Teens’ idea will warm hearts, bodies

Zandile Mbabela

YOUR empty chip packets could help keep a homeless or displaced person warm this winter, according to a Theodor Herzl High School pupil who has come up with the bright idea of making them into blankets for the needy.

Grade 10 pupil Christie Vaughn, 16, had been thinking up ways of doing something meaningful for people less fortunate than herself when she had the brainwave earlier this month.

Christie and her schoolmate and best friend, Sonali Madhoo, also 16, have decided to make thermal, or space, blankets to beat the bitter cold – and are challenging other schools to join them.

A space blanket is a plastic insulating body wrapping coated on one or both sides with aluminium foil which reflects back most of the body heat lost by radiation. It is carried by climbers and mountaineers, among others, for use in cases of exposure or exhaustion

They are also often used by paramedics and other emergency rescue workers, and are the best at preventing death by hypothermia.

They are lightweight, waterproof and windproof, and are named after the material originally developed as part of the US space programme.

Christie, who is passionate about charity, wanted to make a difference in an unique way but did not want to distribute normal blankets because they got wet when it rained, “making the person feel even colder”.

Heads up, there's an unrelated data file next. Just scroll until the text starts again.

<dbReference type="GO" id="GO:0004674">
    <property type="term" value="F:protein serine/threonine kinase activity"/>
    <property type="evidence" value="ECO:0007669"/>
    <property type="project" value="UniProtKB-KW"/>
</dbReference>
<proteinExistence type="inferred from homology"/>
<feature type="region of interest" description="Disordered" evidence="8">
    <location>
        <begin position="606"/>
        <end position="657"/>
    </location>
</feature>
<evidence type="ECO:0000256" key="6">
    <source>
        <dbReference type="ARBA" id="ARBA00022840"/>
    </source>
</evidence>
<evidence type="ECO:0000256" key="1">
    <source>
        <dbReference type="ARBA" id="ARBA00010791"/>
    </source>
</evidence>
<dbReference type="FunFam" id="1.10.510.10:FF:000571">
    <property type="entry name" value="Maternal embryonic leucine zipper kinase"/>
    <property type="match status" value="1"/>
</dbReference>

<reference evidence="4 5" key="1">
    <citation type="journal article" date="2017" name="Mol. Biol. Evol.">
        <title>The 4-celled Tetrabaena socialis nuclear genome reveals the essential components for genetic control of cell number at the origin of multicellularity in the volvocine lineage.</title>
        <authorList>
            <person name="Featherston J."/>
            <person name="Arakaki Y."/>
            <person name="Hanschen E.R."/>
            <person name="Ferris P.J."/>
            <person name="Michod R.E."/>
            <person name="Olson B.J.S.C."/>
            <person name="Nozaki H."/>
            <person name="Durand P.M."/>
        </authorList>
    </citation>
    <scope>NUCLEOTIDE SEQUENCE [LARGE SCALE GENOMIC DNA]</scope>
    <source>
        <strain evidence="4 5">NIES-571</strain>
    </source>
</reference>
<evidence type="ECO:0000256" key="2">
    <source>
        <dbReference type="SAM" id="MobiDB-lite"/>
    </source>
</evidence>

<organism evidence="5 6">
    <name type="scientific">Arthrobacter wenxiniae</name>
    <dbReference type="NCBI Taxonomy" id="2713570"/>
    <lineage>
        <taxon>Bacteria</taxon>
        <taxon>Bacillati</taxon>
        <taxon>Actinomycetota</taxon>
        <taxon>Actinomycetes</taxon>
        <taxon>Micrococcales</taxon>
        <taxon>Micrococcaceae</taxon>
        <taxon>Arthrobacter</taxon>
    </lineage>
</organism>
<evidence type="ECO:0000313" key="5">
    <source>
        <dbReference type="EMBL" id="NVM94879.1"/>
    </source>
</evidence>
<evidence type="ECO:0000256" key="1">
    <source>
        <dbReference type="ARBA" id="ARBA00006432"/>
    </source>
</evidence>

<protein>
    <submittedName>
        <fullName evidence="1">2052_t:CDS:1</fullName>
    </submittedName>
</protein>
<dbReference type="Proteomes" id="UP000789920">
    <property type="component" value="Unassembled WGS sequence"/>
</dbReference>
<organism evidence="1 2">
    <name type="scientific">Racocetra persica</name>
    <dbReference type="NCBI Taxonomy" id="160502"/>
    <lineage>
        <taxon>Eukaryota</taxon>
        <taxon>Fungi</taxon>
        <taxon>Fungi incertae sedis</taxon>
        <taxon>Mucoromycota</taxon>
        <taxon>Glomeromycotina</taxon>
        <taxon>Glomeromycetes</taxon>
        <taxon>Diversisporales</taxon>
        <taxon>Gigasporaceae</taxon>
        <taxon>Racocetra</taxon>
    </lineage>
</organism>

“My mom once told me about girl scouts and how they would make blankets out of newspapers and plastic bags, but when I googled it, I learnt it takes a lot of time to make one. I wanted to do something fast and in time for winter,” she said.

“She then told me how, as youngsters, they would wrap themselves in tin foil to tan – and science has also taught us that foil keeps in heat.”

The idea for the space blankets was planted after Christie’s experience with hypothermia when she completed the Nelson Mandela Bay Bell Buoy Challenge – a swimming race from Hobie Beach to the Bell Buoy reef – last year.

“I got back and was very disoriented and on the brink of unconsciousness, and was wrapped in a space blanket,” she said. “Within minutes, I was feeling so hot, I asked what properties in the blankets gave that effect.

“It was about three weeks ago that I thought we could do something similar and using empty chip packets was the best way.”

The girls have since embarked on a drive to collect as many packets as possible. Sonali said they had set up bins around the primary and high school for pupils to throw their packets in.

At the high school, they had a competition going in which the class that collected the most packets would win a prize.

“We have a civvies day coming up on May 10 and instead of bringing money, we asked pupils to bring either two big chip packets or four small ones,” she said.

The teenagers are challenging other schools and organisations to do the same.

“The more we collect, the more blankets we can make to benefit more people,” Christie said.

They plan to use their partnerships with Walmer High School and the Nanaga Village near Colchester to get the blankets distributed.

“We know this is not the answer to homelessness in South Africa, but it is at least a try,” Christie said.

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